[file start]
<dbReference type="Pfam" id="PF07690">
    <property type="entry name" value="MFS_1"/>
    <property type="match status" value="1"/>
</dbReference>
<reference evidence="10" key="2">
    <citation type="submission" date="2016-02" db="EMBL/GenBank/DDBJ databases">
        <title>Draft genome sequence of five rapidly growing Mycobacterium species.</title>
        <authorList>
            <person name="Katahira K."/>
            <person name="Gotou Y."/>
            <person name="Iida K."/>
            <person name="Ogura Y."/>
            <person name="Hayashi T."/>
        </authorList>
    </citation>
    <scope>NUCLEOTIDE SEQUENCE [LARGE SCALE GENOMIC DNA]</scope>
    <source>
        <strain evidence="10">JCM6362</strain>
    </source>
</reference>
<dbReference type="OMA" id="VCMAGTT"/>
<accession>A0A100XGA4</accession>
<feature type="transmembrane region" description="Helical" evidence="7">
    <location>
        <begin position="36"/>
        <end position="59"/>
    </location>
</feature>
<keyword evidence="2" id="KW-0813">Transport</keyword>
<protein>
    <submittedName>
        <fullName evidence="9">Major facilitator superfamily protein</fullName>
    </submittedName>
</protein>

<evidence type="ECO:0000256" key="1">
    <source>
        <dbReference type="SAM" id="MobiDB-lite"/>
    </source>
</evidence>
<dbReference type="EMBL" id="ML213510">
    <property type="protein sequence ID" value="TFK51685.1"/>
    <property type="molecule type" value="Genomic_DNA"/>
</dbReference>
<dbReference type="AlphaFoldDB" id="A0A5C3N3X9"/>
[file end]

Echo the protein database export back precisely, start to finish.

<dbReference type="Pfam" id="PF07690">
    <property type="entry name" value="MFS_1"/>
    <property type="match status" value="1"/>
</dbReference>
<reference evidence="10" key="2">
    <citation type="submission" date="2016-02" db="EMBL/GenBank/DDBJ databases">
        <title>Draft genome sequence of five rapidly growing Mycobacterium species.</title>
        <authorList>
            <person name="Katahira K."/>
            <person name="Gotou Y."/>
            <person name="Iida K."/>
            <person name="Ogura Y."/>
            <person name="Hayashi T."/>
        </authorList>
    </citation>
    <scope>NUCLEOTIDE SEQUENCE [LARGE SCALE GENOMIC DNA]</scope>
    <source>
        <strain evidence="10">JCM6362</strain>
    </source>
</reference>
<dbReference type="OMA" id="VCMAGTT"/>
<accession>A0A100XGA4</accession>
<feature type="transmembrane region" description="Helical" evidence="7">
    <location>
        <begin position="36"/>
        <end position="59"/>
    </location>
</feature>
<keyword evidence="2" id="KW-0813">Transport</keyword>
<protein>
    <submittedName>
        <fullName evidence="9">Major facilitator superfamily protein</fullName>
    </submittedName>
</protein>

<evidence type="ECO:0000256" key="1">
    <source>
        <dbReference type="SAM" id="MobiDB-lite"/>
    </source>
</evidence>
<dbReference type="EMBL" id="ML213510">
    <property type="protein sequence ID" value="TFK51685.1"/>
    <property type="molecule type" value="Genomic_DNA"/>
</dbReference>
<dbReference type="AlphaFoldDB" id="A0A5C3N3X9"/>